In the undeveloped world, calories per capita, number of days per year of inadequate food, malnutrition rates and food related illness rates may be better comparisons of food related wealth than cost of production. A prosperous subsistance farm may easily be providing food worth $3,000-$6,000 per year if bought by people in an American city. Similarly, a baby fed by breast milk may not add to GDP figures at all, despite being better off than a formula fed baby.

    GDP may also not be suitably comparing the quality of the housing arrangements from one place to another. For example, a well built 1000 square foot hut in the tropics with no HVAC and a shared village common and nearby running river may be a better home from a quality perspective than a 200 square foot inadequately HVAC served room with a water tap down the road next to a landfill in Peru that costs far more to build and serve with utilities. Subsistance farm homes may be comparable to housing that would cost $2,500-$6,000 in an American city.

    Thus, a subsistance farming community accounted for in GDP statistics as having a per capita GDP of $500 per year, may be closer to $8,500 to $12,000 for an average family of about six (i.e. about $1,500 per capita +/-), but appear much less well off due to problems with the measurement instrument in this context.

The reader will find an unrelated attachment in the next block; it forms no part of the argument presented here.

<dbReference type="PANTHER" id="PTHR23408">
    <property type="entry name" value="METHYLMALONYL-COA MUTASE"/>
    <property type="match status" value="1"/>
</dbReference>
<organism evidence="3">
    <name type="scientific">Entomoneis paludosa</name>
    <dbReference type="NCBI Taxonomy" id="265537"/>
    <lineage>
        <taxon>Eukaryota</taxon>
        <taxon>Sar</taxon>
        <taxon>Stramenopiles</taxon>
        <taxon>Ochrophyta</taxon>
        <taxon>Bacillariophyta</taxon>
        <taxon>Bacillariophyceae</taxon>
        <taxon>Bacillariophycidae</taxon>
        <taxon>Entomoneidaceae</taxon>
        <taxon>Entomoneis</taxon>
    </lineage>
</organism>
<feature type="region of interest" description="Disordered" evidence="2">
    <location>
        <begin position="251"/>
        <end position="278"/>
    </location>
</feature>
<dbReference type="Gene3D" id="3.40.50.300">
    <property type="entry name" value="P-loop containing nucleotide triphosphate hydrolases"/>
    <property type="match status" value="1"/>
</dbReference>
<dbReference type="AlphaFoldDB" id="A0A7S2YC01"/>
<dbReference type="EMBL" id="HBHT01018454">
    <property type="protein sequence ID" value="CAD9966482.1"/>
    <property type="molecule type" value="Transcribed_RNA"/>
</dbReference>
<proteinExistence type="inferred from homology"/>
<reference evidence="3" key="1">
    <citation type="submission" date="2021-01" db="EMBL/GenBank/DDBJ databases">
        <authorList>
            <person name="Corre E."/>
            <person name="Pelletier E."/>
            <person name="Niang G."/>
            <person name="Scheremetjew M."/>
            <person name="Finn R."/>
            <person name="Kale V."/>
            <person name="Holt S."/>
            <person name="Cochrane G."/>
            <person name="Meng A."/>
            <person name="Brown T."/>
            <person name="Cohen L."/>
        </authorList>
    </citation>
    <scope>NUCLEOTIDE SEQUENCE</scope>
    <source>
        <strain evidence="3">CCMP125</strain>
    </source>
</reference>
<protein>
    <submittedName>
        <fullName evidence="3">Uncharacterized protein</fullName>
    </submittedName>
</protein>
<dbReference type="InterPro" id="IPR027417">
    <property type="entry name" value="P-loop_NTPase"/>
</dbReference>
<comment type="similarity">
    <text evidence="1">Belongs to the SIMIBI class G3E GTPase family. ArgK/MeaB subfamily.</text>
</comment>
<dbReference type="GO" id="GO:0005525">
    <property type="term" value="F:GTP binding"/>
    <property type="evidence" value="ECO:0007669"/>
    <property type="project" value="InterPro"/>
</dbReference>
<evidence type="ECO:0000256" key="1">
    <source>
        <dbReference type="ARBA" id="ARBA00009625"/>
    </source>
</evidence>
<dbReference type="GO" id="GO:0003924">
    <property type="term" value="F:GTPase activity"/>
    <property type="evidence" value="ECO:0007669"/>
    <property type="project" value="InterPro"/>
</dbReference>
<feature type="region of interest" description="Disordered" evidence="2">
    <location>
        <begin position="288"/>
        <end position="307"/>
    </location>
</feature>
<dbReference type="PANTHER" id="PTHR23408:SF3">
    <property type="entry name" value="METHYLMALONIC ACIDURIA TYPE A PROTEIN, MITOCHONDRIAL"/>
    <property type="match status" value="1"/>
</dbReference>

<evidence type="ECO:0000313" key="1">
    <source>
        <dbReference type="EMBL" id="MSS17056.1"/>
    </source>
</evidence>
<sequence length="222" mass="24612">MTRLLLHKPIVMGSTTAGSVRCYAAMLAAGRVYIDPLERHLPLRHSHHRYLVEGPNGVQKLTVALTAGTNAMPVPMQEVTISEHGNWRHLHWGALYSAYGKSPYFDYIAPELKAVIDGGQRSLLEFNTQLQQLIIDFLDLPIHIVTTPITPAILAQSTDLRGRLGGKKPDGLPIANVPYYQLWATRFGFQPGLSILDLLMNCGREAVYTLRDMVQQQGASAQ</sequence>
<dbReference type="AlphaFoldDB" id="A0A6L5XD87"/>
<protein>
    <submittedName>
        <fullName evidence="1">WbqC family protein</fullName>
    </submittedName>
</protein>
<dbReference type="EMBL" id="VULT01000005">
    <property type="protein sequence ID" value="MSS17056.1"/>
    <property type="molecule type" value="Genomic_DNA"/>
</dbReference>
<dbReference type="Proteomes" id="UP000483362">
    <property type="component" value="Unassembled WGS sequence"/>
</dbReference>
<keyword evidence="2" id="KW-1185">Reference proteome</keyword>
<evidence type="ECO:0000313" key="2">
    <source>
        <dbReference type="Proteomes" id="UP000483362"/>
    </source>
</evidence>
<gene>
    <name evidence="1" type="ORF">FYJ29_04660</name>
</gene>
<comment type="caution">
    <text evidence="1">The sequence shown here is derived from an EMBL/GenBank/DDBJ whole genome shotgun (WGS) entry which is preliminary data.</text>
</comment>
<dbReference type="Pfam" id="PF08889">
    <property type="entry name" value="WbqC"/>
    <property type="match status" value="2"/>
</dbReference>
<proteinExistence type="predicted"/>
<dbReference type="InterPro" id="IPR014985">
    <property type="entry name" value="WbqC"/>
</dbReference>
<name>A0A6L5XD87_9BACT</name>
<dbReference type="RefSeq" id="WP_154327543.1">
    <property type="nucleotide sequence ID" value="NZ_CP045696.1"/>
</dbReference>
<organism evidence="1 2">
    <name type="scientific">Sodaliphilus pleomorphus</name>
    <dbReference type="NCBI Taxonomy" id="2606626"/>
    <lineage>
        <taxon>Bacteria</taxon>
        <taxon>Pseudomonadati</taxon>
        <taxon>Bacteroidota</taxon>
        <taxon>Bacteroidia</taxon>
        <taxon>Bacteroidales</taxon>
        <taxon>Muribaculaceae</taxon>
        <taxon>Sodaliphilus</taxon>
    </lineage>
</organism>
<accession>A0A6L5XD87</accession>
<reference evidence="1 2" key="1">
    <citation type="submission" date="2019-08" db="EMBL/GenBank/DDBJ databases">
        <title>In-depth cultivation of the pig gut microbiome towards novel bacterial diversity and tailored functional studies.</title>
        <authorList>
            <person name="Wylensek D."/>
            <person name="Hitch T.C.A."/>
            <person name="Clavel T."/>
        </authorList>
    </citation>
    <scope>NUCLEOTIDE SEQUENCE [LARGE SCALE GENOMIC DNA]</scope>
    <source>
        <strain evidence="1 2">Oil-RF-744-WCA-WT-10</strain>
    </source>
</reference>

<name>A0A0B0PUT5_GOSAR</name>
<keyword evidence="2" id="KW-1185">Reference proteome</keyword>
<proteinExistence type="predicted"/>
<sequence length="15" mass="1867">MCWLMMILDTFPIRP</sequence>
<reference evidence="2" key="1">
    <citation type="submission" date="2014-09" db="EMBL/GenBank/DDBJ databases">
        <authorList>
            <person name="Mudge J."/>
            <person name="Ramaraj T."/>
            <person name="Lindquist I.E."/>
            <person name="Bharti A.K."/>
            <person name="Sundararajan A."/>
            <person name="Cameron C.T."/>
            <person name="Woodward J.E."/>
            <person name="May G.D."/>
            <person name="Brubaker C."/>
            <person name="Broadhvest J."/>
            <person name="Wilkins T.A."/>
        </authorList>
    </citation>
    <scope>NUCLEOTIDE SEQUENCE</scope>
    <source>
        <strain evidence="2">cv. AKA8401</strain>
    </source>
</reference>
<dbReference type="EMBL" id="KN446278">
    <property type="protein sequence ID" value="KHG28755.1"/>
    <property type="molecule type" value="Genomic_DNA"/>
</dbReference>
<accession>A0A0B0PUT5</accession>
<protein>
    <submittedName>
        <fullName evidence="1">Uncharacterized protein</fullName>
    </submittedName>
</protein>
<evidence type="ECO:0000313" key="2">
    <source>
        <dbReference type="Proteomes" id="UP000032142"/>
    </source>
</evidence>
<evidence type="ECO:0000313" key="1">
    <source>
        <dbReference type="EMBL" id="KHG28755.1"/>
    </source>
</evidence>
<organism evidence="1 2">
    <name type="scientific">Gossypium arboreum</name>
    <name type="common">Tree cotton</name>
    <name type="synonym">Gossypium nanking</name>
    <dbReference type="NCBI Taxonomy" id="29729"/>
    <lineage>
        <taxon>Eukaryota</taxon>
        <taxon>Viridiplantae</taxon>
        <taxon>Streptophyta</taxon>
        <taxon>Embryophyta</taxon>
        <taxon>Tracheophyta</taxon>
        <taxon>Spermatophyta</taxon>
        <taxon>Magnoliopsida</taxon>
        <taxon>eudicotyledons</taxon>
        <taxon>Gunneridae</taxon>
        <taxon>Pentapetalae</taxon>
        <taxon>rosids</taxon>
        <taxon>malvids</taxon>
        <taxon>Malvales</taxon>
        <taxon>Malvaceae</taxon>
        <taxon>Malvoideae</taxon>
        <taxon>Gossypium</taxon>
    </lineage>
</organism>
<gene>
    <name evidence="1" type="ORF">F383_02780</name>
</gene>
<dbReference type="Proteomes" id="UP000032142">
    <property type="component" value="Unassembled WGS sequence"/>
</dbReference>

My sense is that the bulk of the GDP in the undeveloped world used in official statistics comes from spawling third world megacities, often capital cities, and that while the standard of living is low, that if the GDP from those places is divided only by the population in hte places that are adding significantly to the GDP total that the per capita number is quite a bit higher.

    The GDP concept wasn’t designed for these kinds of economies, even though it does a reasonable good job in economies that are organized on a market basis with exchange primarily taking place in with money.

  4. Clark

    Like others I’m pretty skeptical of this sort of comparison independent of an analysis of buying power. After all even in America $4000 in New York City is worth a heck less than in suburban Boise, ID.

    I suspect an interesting question to go along with it all is nutrition that’s available. Health care’s not much of an issue since it was universally bad at the time. Other than setting broken limbs going to a doctor or healer probably decreased your chances for a healthy life! (With the occasional exception that prove the rule) The real issue would be purchasing power for things like clothing or the like. i.e. could the median farmer in England have a better standard of living than one in France.

    The other issue which someone alluded to was the difference between cities and rural areas. Of course as I recall just living in a city in the pre-modern era was a huge risk factor due to disease and the like. (I think Razib blogged about that either here or the classic site)

  5. justin giancola

    man they are big pimpin’ in holland…


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About Razib Khan

I have degrees in biology and biochemistry, a passion for genetics, history, and philosophy, and shrimp is my favorite food. In relation to nationality I'm a American Northwesterner, in politics I'm a reactionary, and as for religion I have none (I'm an atheist). If you want to know more, see the links at http://www.razib.com